Climate activists’ appeal to #StopEACOP is harmful to the well-being of the local population as well as the future of electricity in East Africa. In addition to opposing the project’s development and operation, campaigners are also working to stop it from being funded; 20 major banks have already been persuaded not to do so. Project developers are resolute in the face of these assaults and understand the importance of the pipeline.

Ayuk continued, “TotalEnergies and partners have been very proactive and have invested a lot in building relationships at the community level. They have a strong track record of robust environmental management and social engagement, and it gives the AEC comfort to back this project without hesitation. Citizens of Uganda and Tanzania are already benefiting from local content programs and community workshops, training programs, and investments in local communities. This should not be stopped by zealots who believe that Uganda, a country that has one of the lowest greenhouse gas footprints, should be punished and foot the bill for the wealthy nations that are now using coal to power their industries and homes.”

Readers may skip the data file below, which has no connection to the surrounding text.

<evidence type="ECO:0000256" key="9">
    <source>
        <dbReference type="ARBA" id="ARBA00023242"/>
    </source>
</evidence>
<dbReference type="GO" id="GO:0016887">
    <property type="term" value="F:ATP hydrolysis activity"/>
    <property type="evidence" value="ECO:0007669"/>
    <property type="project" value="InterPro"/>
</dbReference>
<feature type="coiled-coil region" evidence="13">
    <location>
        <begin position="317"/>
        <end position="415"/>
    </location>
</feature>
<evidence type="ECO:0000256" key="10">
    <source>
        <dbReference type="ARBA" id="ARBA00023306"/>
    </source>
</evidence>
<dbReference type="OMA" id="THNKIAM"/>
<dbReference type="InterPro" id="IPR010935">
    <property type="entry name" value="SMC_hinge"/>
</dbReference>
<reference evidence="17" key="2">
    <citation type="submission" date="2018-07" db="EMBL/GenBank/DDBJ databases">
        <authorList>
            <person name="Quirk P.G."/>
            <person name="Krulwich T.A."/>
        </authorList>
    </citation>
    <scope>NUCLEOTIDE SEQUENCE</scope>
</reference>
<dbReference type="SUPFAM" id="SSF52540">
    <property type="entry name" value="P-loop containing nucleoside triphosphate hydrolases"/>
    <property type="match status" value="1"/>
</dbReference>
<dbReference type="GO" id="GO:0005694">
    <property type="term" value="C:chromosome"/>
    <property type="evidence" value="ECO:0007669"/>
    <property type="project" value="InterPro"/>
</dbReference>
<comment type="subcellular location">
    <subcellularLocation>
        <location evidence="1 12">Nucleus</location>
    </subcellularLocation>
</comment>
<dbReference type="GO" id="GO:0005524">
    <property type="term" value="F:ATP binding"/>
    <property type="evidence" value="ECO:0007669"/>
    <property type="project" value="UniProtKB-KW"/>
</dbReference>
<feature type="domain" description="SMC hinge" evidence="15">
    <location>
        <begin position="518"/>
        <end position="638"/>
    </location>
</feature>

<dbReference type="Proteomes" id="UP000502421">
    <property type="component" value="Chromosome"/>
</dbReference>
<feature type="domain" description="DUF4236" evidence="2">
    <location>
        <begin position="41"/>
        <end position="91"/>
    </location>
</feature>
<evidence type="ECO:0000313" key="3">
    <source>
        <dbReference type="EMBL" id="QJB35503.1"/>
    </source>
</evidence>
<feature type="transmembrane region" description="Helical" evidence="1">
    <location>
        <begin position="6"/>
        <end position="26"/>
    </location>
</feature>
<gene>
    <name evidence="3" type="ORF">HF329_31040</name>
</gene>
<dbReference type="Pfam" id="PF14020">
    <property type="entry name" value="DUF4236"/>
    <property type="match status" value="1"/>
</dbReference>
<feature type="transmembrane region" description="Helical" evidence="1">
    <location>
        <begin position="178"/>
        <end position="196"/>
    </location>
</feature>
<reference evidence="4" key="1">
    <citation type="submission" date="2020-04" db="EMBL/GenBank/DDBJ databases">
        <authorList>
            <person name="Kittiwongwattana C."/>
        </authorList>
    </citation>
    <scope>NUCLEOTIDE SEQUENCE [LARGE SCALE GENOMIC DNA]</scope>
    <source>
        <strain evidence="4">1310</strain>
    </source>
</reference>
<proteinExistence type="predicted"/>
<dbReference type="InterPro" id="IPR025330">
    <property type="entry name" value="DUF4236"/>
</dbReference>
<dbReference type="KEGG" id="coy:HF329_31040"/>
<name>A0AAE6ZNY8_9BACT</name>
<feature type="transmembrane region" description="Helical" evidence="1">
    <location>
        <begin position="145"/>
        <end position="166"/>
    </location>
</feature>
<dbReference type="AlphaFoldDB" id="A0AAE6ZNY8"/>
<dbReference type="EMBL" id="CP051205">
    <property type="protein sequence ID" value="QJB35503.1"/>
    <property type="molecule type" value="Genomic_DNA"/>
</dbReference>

He added, “We are concerned that some want Ugandans and Africans to leave oil and gas in the ground while they are spending billions to fire up coal plants. Energy poverty is real. We are going to make EACOP a big part of the discussions during African Energy Week (AEW). We will push for African suppliers to sign Joint Ventures with Ugandans and grow together, using this project to promote intra-Africa trade and collaboration as envisioned by the AfCFTA.”

Furthermore, Ugandans have a strategy for using the money properly, and they should have the freedom to discuss it inside their cultures without intervention or criticism from outsiders. Building schools, hospitals, and modern infrastructure with EACOP revenue will help Ugandans bridge the gap between struggle and success. EACOP revenue will also be used to develop other energy projects like renewables. For this pipeline, TotalEnergies has proposed a secure and environmentally responsible strategy. When it comes to this initiative, the vast majority of Ugandans, Tanzanians, and Africans are steadfast in their support of EACOP, TotalEnergies, and its partners. The project is anticipated to benefit Ugandans and Tanzanians significantly, bringing with it steady socio-economic growth, a smaller environmental impact, and a reduction in the risk connected with oil transportation.

Ayuk concluded, “Local communities and everyday people always struggle to make financial ends meet in Uganda and Tanzania. I believe TotalEnergies and EACOP is a Godsend. Income and opportunity already coming into families and communities will backfill many of the shortages that exist. Stop disrupting Africa’s development and let’s use the EACOP and every other oil and gas project on the continent to drive Africa into a new era of energy and economic success.”